A variety of flammability standards for furniture exist in Europe. Some
standards lead to the use of hazardous flame retardants chemicals
without providing a demonstrated fire safety benefit. More effective and less harmful ways to achieve fire
safety exist and need to be evaluated. EU-action in favour of flame retardant
free furniture is necessary to ensure protection of human health and the
environment, and promote competition and fire safety.
The State of California has identified “many flame retardant chemicals as being known to, or strongly suspected of, adversely impacting human health or development.” In view of consumer protection, health and safety concerns, the State of California has updated its furniture flammability standard. Introducing TB117 2013 enabled the sale of furniture without added flame retardant chemicals and has maintained fire safety.
The State of Washington recently passed a bill banning the use of flame retardant chemicals on the Chemicals of High Concern to Children list (CHCC), including TCEP, TDCPP, HBCD, TBBPA and decaBDE, from use in residential furniture and children’s products, taking effect from 1 July 2016.
In many US states, proposals banning flame retardants in mattresses, furniture and children’s products are also being backed by fire fighters who are concerned with the carcinogenic properties of the proposed chemicals and claim that the substances are not as effective as suggested in slowing the spread of fire.
From bad to worse? United Kindom and Ireland has the most stringent flammability requirements for furniture. The UK recently evaluated their own regulations. "Furniture flame retardants can be associated with endocrine disruption, immunotoxicity, cancer, and/or reproductive and neurological impairments, lowered IQ, and hyperactivity. Flame retardants migrate out of furniture, settle in dust, and are ingested by humans and animals. Young children have the highest blood levels due to hand-to-mouth behaviour. In the USA, a majority of residential fire deaths result from inhalation of toxic gases, and soot and smoke can obscure escape".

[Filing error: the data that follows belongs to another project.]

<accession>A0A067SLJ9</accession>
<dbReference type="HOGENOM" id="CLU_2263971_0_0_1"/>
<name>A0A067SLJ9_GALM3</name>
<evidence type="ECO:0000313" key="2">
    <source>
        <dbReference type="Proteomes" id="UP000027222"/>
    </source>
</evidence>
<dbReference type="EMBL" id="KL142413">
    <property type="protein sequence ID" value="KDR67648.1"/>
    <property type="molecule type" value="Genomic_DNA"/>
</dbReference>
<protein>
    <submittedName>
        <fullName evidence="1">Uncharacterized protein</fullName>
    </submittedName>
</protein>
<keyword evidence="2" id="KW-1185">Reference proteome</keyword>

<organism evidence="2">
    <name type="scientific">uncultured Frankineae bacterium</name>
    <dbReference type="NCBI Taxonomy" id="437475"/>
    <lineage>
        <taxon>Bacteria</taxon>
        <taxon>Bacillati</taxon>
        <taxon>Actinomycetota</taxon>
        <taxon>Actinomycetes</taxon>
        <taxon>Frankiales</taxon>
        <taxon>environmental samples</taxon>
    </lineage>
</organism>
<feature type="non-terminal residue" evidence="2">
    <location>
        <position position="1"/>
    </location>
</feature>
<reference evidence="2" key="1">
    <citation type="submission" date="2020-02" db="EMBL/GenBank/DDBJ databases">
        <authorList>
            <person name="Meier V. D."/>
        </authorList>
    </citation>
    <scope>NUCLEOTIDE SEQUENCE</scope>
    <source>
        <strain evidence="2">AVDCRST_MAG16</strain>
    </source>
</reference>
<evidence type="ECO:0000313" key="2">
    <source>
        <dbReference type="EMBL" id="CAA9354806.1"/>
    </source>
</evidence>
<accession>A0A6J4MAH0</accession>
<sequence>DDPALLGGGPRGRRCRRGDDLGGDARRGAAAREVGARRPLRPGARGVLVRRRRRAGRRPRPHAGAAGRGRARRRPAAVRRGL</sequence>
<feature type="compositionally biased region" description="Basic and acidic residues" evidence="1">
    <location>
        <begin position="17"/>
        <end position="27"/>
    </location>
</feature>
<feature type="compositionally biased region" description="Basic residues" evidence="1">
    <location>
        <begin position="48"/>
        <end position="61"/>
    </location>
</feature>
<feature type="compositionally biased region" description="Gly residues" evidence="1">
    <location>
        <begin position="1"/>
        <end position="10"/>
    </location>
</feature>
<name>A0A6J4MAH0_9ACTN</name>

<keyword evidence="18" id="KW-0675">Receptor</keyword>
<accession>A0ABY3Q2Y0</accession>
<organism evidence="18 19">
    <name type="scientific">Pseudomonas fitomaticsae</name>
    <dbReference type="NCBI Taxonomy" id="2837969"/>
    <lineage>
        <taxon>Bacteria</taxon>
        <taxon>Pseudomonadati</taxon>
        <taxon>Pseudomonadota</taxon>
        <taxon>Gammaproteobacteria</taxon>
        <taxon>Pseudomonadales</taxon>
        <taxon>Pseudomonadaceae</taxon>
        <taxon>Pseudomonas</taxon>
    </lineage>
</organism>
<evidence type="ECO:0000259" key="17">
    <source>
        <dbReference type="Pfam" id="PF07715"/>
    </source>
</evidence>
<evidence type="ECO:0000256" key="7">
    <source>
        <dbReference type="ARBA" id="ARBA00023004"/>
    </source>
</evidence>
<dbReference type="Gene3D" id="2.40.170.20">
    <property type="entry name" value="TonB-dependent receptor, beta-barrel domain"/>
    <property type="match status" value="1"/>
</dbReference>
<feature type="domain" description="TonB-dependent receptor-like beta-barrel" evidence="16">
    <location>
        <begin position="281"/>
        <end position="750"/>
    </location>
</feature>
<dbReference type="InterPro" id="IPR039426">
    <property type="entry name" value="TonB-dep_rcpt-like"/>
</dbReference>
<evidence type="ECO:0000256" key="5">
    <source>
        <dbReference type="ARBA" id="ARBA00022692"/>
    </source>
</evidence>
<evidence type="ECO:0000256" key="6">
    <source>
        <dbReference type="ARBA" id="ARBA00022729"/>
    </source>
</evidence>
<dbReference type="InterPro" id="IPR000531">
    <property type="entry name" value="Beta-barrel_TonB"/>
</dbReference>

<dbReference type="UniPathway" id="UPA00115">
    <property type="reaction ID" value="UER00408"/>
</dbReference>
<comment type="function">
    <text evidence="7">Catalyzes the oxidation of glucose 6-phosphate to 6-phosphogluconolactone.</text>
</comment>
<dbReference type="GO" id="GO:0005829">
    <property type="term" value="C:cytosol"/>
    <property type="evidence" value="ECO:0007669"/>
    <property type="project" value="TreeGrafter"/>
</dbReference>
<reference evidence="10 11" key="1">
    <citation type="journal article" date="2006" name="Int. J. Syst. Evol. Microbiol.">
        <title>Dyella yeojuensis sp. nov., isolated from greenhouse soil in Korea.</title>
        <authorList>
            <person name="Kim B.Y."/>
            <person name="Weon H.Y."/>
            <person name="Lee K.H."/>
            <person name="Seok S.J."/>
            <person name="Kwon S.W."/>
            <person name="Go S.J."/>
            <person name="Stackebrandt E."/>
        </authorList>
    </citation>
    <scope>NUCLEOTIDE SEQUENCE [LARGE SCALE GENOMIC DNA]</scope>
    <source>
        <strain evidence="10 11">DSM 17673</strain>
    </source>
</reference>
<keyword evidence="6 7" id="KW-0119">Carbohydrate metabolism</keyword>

Department for Business, Energy & Industrial Strategy, Impact Assessment, 2016
Flame retardants may cause serious harm to human health and the environment. That is why an alliance of firefighters, furniture producers, trade unions, and health, environment and cancer prevention organisations have come together to raise awareness about the risks associated with the exposure to these chemicals. The Alliance is strongly committed to end the use of flame retardants in furniture products and supports safer, alternative ways of minimising the risks for fire because long term exposure to hazardous chemicals poses a great threat to human health.
The signatories of the policy paper share and stress the same concerns about the implications of FR chemicals in furniture products.
Increasing evidence shows that EU action in favour of FR free furniture is necessary to ensure protection of human health and the environment, without reducing fire safety.